Friday, April 15, 2011

Doing as They are Doing, Not as They are Saying

Trivia buffs could tell you that the only X-rated movie ever to win the Oscar for Best Picture was Midnight Cowboy (I know, it wouldn't have been X-rated 10 years later, but they had different standards back then). Many who know that would know the theme song from the movie, but paraphrased slightly and with apologies to Harry Nilsson, it could also be the theme for today's defined contribution (DC) plan sponsors:
Everybody's talking at us, But we don't here a word there saying, only the echoes in our minds
Great song if you're one of the six people who has never heard it. But, why, you might ask is this lunatic who hasn't been blogging this week (I talk some time off for the birth of a granddaughter) writing about a 40+ year-old song? Aon Hewitt did a survey of DC plan sponsors and found that only 3% plan to add in-plan annuity or insurance products to their plan in 2011. But, in other surveys, those same plan sponsors are saying that such products are a hot topic and that they are on of their highest DC plan priorities.

Get the song reference now?

Instead of going down what they are hearing and even know is the right path,
They're going where the sun keeps shining, through the pouring rain, they're going with what's closest to their nose
The simple fact is that nobody wants to be first. Yeah, I know, somebody has to be first, but that is often a road fraught with mine fields. But, there was a first 401(k) plan. There was a first cash balance plan. There was once a first target date fund, and now, flawed as they are, very few sponsors are afraid to walk that road once less traveled.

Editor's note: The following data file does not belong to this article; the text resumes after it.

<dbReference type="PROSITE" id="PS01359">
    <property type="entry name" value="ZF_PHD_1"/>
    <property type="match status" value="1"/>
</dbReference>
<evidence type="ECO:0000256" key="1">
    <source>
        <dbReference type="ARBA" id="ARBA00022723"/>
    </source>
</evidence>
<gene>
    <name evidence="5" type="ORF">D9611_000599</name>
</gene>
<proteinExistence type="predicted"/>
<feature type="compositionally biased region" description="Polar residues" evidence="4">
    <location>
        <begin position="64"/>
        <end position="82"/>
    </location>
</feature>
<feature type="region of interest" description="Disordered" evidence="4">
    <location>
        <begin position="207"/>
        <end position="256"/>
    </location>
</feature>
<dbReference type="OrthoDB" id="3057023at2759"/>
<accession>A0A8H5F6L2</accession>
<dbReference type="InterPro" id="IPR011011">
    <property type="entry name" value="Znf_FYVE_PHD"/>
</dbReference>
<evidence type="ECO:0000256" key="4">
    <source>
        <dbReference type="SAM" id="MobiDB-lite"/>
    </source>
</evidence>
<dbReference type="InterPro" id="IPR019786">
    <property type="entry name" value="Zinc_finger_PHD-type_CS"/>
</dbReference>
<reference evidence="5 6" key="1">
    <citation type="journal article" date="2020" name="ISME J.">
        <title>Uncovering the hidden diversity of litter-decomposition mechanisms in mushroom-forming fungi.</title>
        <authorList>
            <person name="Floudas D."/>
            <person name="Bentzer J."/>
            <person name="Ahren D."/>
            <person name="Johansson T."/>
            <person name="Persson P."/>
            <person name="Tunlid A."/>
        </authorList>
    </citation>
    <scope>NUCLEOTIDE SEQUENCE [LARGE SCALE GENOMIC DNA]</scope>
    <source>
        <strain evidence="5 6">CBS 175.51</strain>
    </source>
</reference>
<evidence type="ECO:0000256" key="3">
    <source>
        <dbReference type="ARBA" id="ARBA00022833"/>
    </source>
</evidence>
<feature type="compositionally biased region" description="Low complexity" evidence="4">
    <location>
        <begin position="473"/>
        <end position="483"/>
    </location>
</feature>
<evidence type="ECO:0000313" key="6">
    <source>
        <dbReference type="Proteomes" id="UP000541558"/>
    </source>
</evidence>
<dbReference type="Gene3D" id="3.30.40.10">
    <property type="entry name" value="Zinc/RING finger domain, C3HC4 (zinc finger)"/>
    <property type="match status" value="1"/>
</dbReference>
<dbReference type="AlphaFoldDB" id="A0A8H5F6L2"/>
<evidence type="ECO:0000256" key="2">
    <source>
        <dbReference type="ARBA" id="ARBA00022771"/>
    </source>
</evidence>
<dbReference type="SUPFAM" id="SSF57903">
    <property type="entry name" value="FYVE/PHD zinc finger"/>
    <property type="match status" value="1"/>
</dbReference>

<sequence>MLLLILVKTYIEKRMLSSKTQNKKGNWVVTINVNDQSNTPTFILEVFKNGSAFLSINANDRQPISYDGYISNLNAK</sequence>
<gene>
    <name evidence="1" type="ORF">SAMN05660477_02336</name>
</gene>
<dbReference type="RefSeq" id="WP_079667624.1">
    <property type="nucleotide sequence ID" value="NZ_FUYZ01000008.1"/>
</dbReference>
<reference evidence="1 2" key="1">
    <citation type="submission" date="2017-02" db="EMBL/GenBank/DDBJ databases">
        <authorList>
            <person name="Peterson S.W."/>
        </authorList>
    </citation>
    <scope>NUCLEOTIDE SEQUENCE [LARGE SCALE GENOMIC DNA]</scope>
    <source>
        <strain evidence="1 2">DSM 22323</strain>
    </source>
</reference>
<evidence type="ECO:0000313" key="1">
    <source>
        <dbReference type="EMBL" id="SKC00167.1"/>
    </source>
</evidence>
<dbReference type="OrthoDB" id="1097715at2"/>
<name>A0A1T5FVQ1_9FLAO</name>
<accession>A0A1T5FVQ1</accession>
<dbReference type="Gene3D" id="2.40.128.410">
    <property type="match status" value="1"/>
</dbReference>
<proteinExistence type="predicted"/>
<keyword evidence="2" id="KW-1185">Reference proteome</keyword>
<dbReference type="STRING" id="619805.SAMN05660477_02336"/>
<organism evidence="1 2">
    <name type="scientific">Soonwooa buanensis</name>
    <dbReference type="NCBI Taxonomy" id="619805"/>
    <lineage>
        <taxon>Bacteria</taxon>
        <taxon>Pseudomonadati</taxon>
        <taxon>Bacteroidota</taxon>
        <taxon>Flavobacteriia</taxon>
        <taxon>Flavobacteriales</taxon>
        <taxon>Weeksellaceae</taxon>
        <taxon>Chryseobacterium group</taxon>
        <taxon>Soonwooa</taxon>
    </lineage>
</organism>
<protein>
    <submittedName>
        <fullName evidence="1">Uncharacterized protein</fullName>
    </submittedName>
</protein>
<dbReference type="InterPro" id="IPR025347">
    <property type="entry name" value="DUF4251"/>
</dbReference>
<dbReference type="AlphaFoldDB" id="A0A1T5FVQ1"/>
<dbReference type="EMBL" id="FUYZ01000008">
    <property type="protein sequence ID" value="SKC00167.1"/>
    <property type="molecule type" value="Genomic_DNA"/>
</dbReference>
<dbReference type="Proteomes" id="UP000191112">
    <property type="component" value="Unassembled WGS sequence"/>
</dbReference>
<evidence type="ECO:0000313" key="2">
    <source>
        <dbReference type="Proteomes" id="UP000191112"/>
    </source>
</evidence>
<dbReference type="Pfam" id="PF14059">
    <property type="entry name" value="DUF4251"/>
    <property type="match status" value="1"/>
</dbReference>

So what are the holdups? In my opinion, it all falls under the category of risk. Once upon a time, if there was no regulatory guidance, the prevailing strategy was to just go out and do it, but no more. With apologies to The Shadow, who knows what evil lurks in the hearts and minds of plaintiff's bar? Litigation is rampant. As a plan sponsor, even if you know you can win, the cost of defense may be prohibitive.

And, look at the guidance that we do have.While we don't have to worry about the safest available annuity rules for DC plans since PPA, the DOL's annuity guidelines for DC plans don't leave much more room for exploration. Having one of these products in your plan is a fiduciary decision. Title I of ERISA is fruitful ground for litigation. Is your plan ready to be the test case?

What happens when your employees leave your company? Can they actually roll these new-fangled products into their new employer's plan? That's a tough one, but as of today, the answer is probably that in most cases, they will have to find a way to keep that option when they leave.

So, everybody seems to want something, but nobody's doing it yet. What might change that?

  1. A safe harbor for these products in DC plans so that fiduciaries going down this path will have less worry of regulatory or even litigation issues.
  2. A more fertile field of products which will only come when more plan sponsors adopt these sorts of products for their plans.
  3. A requirement that DC plans have some sort of lifetime income option as compared to just lump sums (taken by virtually all participants) and installment options. Of course, participants, even those who know that a lump sum has no longevity protection, are currently unlikely to consider anything else.
  4. Reasonable fees. The risk for insurers in offering products of this sort are high, especially when there is anti-selection among the group of people electing them. Insurance companies are not in business to lose money, so fees and expenses are currently high. As the market becomes larger, so perhaps will fees and expenses become more competitive.
We're not there yet, but to complete your lyrical madness for the day, perhaps sometime soon, plan sponsors will be moving from where they are and 

Backing off of the lump sum wind, sailing on annuity breeze, skipping over ERISA like a stone ...

No comments:

Post a Comment